Putting the Science into Forensic Science
During criminal trials, years of a defendant's freedom, or even his or her life, depend in part on the evidence that forensic scientists present. Yet not all forensic science is well tested, which leaves innocent people vulnerable to wrongful convictions. Now, a few ongoing studies aim to bring stricter scientific standards to two forensic techniques: identifying weapons and bite marks.
In a longer feature this week, the chemists' magazine Chemical & Engineering News covered the varying scientific validity of evidence used in criminal trials. The magazine interviewed people who had been freed by DNA evidence, which is the soundest evidence available to courts, after being convicted on shakier scientific ground. It also reported on a call from the Innocence Project, a nonprofit legal clinic that applies DNA testing to convicted cases, for chemists to get involved in court science.
Some chemists are already involved, it seems. City University of New York quantum chemist Nicholas Petraco is studying how to better analyze cartridge cases, which forensic scientists now use to determine the type of gun used in a crime. He uses a computer program and high-tech microscopes to create a 3D model of the cartridge's surface. His research isn't yet court-ready, Chemical & Engineering News reported.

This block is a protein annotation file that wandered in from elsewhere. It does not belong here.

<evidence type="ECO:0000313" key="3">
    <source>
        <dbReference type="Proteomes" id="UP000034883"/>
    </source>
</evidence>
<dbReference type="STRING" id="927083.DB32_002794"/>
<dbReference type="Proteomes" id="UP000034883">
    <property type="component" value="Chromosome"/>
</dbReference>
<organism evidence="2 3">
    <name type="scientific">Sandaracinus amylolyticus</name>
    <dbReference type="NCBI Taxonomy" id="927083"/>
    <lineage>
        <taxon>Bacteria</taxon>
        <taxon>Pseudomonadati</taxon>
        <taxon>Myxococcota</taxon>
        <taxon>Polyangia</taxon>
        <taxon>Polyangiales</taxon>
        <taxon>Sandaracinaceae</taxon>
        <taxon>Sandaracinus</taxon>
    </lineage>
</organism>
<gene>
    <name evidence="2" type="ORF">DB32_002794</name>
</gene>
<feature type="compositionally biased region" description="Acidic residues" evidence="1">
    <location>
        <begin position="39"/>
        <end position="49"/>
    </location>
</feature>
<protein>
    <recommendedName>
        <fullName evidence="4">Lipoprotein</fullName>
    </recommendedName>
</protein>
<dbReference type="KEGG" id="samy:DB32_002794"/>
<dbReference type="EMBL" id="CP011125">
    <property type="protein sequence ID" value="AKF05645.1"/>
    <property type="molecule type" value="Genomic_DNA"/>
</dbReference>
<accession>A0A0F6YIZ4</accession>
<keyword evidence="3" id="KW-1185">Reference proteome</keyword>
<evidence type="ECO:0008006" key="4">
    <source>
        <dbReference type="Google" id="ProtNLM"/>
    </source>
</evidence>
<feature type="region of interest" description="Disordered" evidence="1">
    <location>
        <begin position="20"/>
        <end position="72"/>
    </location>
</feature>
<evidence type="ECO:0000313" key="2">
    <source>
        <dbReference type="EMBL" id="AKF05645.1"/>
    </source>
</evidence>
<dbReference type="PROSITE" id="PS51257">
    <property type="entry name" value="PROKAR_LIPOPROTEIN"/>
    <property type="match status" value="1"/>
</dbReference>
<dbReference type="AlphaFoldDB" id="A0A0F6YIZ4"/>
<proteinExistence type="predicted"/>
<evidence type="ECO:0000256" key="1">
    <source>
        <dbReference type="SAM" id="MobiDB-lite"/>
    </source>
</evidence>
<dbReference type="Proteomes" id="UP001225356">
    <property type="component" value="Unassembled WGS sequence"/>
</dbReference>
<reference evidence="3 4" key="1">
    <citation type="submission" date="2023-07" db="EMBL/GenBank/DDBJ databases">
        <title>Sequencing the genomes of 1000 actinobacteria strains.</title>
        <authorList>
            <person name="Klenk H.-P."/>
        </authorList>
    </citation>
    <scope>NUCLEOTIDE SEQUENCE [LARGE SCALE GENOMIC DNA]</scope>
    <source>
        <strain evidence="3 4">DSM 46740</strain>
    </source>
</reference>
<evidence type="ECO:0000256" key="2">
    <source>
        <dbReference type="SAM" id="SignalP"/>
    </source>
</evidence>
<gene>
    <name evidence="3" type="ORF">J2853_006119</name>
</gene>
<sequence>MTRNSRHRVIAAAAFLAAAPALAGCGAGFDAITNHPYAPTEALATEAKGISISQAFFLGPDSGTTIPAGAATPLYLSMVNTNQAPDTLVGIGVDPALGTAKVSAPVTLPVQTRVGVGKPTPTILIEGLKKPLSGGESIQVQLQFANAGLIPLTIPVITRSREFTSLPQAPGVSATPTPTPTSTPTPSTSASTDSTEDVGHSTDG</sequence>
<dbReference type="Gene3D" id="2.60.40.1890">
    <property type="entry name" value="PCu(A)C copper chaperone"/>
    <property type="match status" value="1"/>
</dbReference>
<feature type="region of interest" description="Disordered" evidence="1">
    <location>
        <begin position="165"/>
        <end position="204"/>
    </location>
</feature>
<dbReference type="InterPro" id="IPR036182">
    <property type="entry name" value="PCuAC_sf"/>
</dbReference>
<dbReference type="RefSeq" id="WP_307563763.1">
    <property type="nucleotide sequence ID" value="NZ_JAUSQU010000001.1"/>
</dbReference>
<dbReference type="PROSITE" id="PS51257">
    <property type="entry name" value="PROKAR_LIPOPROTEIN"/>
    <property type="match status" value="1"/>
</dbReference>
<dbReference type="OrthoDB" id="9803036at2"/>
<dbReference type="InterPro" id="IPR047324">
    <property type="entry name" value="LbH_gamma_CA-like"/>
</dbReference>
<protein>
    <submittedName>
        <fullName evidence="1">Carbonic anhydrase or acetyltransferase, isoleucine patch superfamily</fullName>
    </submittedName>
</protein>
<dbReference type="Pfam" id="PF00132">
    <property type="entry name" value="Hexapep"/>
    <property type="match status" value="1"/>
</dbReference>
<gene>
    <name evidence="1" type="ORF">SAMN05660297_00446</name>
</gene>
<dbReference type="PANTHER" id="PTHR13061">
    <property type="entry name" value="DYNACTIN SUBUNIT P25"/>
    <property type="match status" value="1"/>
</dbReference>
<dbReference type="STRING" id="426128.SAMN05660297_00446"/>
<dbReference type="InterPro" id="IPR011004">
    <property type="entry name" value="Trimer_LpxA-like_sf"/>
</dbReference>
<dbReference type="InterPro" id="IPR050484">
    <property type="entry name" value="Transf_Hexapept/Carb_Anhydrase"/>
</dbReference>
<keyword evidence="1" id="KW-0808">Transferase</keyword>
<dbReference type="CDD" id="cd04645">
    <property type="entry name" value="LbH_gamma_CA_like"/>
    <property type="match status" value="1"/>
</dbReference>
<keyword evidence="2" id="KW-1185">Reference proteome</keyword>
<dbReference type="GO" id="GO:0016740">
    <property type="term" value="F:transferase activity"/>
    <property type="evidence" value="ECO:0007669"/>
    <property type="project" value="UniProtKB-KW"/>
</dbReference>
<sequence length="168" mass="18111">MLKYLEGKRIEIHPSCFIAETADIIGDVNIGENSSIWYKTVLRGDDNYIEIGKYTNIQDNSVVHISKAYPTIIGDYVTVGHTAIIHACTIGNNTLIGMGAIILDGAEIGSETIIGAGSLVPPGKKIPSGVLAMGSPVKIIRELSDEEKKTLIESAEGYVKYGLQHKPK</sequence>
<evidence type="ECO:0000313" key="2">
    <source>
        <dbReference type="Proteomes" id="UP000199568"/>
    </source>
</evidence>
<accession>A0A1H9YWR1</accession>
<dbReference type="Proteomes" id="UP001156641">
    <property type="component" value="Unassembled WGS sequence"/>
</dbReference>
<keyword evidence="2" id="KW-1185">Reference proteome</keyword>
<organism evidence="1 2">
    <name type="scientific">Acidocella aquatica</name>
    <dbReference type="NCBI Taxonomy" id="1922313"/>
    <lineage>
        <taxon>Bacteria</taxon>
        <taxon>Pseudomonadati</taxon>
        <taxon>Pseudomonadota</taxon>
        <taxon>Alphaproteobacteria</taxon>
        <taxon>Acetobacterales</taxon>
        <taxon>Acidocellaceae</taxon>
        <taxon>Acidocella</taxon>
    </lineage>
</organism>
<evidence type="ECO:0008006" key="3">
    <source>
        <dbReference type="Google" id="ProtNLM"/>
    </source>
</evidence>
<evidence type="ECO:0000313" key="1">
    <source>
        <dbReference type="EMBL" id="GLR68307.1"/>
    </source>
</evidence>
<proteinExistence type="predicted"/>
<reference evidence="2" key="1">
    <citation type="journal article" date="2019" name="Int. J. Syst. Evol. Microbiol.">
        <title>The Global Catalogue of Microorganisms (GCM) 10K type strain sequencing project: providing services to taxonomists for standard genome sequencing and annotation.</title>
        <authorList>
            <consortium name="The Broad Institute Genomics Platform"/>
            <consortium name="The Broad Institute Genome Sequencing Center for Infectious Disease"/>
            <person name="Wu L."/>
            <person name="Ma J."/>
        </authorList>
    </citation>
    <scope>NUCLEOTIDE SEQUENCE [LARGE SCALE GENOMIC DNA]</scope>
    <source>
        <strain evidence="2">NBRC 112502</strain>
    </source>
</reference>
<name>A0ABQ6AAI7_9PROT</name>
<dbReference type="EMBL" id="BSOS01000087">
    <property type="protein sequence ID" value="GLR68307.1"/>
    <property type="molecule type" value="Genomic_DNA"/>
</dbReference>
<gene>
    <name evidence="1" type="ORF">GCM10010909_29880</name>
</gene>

Meanwhile, another research team is trying to validate bite mark analysis. Forensics assumes that bite marks are unique, but there aren't studies to back up that idea, C&EN reported. Dentists at the State University of New York are gathering data to check the individuality of tooth arrangements. They're also clamping casts of teeth onto cadavers.
"The results thus far, which have already been introduced in a handful of hearings, indicate that bite-mark analysis should be undertaken with caution because multiple suspects could have similar teeth," C&EN wrote.
Improving forensic science will be a slow process, forensic chemist Thomas Brettell told CE&N. Brettell teaches at Cedar Crest College and previously worked for the New Jersey State Police Office. Change will require training, money and understanding between the legal community and forensic labs, he said. Yet, he added, "Everybody has the same goals in mind."
Source: Chemical & Engineering News